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Australia: Economy and Healthcare

Relocating to Australia is a very sensible choice. Life in Australia is full of benefits for expats, apart from the obvious asset of the country’s beautiful nature. InterNations gives you an overview of housing, healthcare, education, and everything else you need to know about living in Australia.

Economic Overview

According to 2015 figures, Australia is the among the world’s 20 largest economies, with a high per-capita GDP of around 55,000 USD. Most laborers and employees work in the service sector, including tourism, education, and financial services. Export also plays an important role in Australia’s economy, in particular commodities rather than manufactured goods. Agriculture — vegetables, grains, fruit, livestock, and meat — and natural resources — gemstones, metals, and minerals—  also contribute substantially to Australia’s export performance.

Australia was also hit by the effects of the global financial and economic crisis when export levels declined in 2009. The economy has recovered fairly well, though. The more recent focus on science and technology has attracted new business, providing new employment perspectives for skilled employees.

However, while GDP did slow in 2013 at 2.7% — due to the end of the mining boom — the Australian economy has proven to be resilient and it has transitioned smoothly into a more service oriented environment


Australia has a public healthcare system called Medicare. It is funded by the so-called Medicare Levy. In most cases, this amounts to 2% of every eligible person’s taxable income, though there is an additional surcharge for high-income earners and a reduction for people with low incomes. The levy is automatically deducted from your monthly salary.

Every eligible person can register for a Medicare card. While Medicare covers the cost of most essential treatments, others like visits to the dentist, hearing or visual aids, and physiotherapy, among other things, are not paid for by Medicare. Although significantly cheaper than in some other countries, prescription drugs are not covered by Medicare, either. Chronically ill people can get help under the Pharmaceutical Benefits Scheme.

Everybody living in Australia on a permanent visa is eligible for Medicare assistance in the same way as Australian citizens are. However, most temporary visa holders need to take out private health insurance. You will be asked to provide evidence of your private healthcare coverage when applying for a working visa.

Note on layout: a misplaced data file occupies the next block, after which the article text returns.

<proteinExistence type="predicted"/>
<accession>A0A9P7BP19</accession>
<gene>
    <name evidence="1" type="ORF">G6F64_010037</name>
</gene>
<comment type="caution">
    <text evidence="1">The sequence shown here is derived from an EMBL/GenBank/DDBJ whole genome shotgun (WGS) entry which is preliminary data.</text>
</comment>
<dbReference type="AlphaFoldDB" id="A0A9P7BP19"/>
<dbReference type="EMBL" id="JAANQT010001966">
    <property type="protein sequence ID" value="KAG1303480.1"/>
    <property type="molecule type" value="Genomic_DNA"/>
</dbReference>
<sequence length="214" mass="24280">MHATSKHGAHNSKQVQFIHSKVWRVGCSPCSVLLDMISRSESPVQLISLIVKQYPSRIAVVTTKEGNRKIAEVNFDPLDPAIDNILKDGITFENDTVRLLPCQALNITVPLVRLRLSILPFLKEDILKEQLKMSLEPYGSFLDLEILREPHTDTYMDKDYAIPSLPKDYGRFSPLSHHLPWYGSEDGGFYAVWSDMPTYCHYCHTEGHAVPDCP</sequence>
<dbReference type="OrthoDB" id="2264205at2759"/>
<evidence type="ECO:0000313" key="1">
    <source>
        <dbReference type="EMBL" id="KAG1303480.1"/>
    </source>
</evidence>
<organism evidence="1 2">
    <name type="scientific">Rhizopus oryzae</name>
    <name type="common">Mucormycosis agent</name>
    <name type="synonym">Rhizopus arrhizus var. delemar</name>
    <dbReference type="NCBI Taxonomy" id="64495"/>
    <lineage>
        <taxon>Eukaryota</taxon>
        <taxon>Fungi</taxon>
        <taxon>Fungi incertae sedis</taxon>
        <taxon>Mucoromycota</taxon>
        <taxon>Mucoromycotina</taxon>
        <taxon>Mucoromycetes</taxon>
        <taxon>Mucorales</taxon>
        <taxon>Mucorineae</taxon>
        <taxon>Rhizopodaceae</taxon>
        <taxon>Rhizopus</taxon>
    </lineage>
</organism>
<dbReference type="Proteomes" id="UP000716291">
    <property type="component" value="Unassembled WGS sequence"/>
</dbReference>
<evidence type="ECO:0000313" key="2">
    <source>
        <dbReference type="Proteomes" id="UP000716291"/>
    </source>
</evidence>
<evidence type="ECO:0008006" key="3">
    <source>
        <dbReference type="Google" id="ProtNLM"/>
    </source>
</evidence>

Some countries have a reciprocal healthcare agreement with Australia: Belgium, Finland, Ireland, Italy, Malta, the Netherlands, New Zealand, Norway, Slovenia, Sweden, and the UK.

Nationals of these countries can receive Medicare assistance for essential medical treatments while they are visiting Australia. However, this does not replace the benefits of private travel insurance, nor is it meant for long-term residents from these states.

Private Health Insurance

Even Australians are actively encouraged by their government to take out private health insurance if they can afford it. There are various financial incentives; for instance, a means-tested rebate  can amount to nearly 40%. However, if you are not eligible for Medicare in the first place, you won’t be able to benefit from these government schemes.

There is a wide variety of private healthcare providers — called funds — that offer different service packages. You can find more information about funds and other services on the Australian government’s private healthcare website. It also provides advice on the types of insurance required for certain temporary visas.


We do our best to keep this article up to date. However, we cannot guarantee that the information provided is always current or complete. 

Serhat Ahmed

"Without experience of having lived abroad, I thought it would be hard to get to know other expats. But not with InterNations."

Lotta Koskinen

"When I first attended the Sydney Bar night I was really nervous. But everyone welcomed me and I quickly felt as part of the community."

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